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The number of Americans seeking unemployment benefits rose last week from the lowest point of the pandemic, even as the job market appears to be rebounding on the strength of a reopened economy.
The U.S. Department of Labor said Thursday jobless claims increased last week to 419,000, the most in two months, from 368,000 the previous week.
The number of first-time applications, which generally tracks layoffs, has fallen steadily since topping 900,000 in early January.
Economists characterized last week's increase as most likely a blip caused by some one-time factors and partly a result of the inevitable bumpiness in the week-to-week data.
Applications for jobless aid jumped last week, for example, in Michigan, where General Motors has announced it will shut down truck production because of supply shortages.
Iowa’s continuing claims
In Iowa, while new unemployment claims decreased for the first time in five weeks — from 2,042 to 1,767 — continuing claims increased, from 18,621 to 19,141.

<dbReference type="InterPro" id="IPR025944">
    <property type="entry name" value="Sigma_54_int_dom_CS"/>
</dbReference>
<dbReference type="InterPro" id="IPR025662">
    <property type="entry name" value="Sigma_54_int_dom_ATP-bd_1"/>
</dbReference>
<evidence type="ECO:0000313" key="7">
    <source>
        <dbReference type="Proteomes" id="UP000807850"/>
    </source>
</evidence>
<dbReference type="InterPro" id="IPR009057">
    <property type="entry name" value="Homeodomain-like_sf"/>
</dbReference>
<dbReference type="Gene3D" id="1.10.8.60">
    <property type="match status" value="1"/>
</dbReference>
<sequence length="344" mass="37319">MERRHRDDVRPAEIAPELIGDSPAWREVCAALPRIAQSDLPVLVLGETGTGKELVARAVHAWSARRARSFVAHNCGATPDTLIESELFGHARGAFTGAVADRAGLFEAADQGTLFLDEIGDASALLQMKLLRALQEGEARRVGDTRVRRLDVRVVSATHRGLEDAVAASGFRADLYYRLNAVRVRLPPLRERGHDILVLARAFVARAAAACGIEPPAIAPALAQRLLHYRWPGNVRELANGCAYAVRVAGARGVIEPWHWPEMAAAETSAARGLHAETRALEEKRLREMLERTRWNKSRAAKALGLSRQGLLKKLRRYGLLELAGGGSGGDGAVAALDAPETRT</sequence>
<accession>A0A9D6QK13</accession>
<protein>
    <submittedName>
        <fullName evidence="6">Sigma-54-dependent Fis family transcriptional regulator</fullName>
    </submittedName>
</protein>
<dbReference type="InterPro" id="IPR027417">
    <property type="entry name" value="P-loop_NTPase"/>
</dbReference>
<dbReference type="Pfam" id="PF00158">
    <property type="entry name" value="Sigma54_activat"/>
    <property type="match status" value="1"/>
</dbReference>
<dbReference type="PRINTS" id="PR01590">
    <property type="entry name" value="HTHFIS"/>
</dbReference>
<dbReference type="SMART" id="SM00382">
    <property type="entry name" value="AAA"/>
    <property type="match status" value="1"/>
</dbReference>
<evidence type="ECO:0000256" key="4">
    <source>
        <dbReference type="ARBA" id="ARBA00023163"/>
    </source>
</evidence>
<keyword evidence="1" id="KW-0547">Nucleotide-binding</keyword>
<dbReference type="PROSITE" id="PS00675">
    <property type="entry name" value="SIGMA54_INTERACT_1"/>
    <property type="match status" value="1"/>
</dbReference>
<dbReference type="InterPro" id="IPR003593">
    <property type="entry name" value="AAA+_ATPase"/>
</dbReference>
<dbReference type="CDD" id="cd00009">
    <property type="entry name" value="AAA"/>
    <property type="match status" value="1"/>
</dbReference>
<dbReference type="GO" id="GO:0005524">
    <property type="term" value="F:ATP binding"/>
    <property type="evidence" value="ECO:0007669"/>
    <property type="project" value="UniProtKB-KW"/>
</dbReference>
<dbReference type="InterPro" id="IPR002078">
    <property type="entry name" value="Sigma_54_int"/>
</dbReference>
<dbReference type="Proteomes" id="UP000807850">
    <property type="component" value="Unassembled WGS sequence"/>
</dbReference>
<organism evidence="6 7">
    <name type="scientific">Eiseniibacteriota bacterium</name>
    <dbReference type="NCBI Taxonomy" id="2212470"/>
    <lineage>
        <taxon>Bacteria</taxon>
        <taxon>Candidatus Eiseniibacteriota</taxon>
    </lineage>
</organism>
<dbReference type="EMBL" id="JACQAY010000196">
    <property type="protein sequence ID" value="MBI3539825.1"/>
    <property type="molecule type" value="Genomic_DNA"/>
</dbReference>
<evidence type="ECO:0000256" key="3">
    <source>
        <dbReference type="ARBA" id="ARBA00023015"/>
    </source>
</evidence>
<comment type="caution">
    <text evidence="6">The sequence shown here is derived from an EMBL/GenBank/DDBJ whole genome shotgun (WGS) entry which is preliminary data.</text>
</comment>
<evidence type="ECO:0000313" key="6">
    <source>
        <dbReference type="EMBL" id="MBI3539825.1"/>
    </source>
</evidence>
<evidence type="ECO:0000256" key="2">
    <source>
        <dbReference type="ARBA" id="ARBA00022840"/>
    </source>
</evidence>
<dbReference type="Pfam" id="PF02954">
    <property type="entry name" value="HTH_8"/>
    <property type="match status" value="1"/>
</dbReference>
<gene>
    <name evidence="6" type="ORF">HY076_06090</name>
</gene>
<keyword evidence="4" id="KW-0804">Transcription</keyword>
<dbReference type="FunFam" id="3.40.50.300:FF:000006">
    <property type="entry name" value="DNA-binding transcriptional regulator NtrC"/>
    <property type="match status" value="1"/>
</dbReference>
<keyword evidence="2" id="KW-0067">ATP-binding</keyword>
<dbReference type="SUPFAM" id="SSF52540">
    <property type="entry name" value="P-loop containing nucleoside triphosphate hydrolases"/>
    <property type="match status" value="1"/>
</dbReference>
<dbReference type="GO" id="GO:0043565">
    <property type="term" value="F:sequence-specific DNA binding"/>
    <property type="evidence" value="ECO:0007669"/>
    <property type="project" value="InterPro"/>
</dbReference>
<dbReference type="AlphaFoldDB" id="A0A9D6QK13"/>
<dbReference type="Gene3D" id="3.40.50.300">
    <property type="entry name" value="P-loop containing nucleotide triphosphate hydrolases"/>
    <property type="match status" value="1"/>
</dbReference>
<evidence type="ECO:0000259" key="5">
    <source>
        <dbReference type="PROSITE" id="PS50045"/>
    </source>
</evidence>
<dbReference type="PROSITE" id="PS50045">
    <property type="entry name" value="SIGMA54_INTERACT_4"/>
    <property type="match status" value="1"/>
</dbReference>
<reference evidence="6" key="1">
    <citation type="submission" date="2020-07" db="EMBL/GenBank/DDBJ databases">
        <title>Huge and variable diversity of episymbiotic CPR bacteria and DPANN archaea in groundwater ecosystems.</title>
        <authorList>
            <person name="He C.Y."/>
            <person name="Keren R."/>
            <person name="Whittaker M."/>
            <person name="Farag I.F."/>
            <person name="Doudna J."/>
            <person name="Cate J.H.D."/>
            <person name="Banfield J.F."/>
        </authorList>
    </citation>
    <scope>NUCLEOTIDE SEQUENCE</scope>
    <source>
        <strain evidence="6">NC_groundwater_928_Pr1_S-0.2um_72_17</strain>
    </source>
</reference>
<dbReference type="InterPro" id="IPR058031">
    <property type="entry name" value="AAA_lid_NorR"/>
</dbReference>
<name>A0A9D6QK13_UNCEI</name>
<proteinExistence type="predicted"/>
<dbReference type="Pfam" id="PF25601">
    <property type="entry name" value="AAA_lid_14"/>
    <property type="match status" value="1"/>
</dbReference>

Self-employed and independent contractors were the largest source of new claims in the state, with 382, followed by manufacturing with 303, construction with 181 and retail trade with 101.
Linn and Johnson counties both saw drops in new claims.
The 136 new claims in Linn County and 71 new claims in Johnson County were the fewest since the beginning of the pandemic.
Complaints by companies nationwide that they can't find enough workers have led 22 states to prematurely end a $300-a-week federal unemployment benefit, which comes on top of state jobless aid.
The early cutoffs of expanded aid have contributed to a steady decline in the number of people receiving jobless benefits.
That number fell to 12.6 million in the week ending July 3, the latest period for which data is available, down from 13.8 million the previous week.
In June, employers added 850,000 jobs, further evidence that the reopening of the economy was driving a robust recovery from the pandemic recession.
The June jobs data also suggested that workers were enjoying an advantage as companies, desperate to fill positions, offered higher wages.
Average hourly pay rose a solid 3.6 percent compared with a year earlier. That said, the economy still has 6.8 million fewer jobs than it did before the virus erupted in March of last year.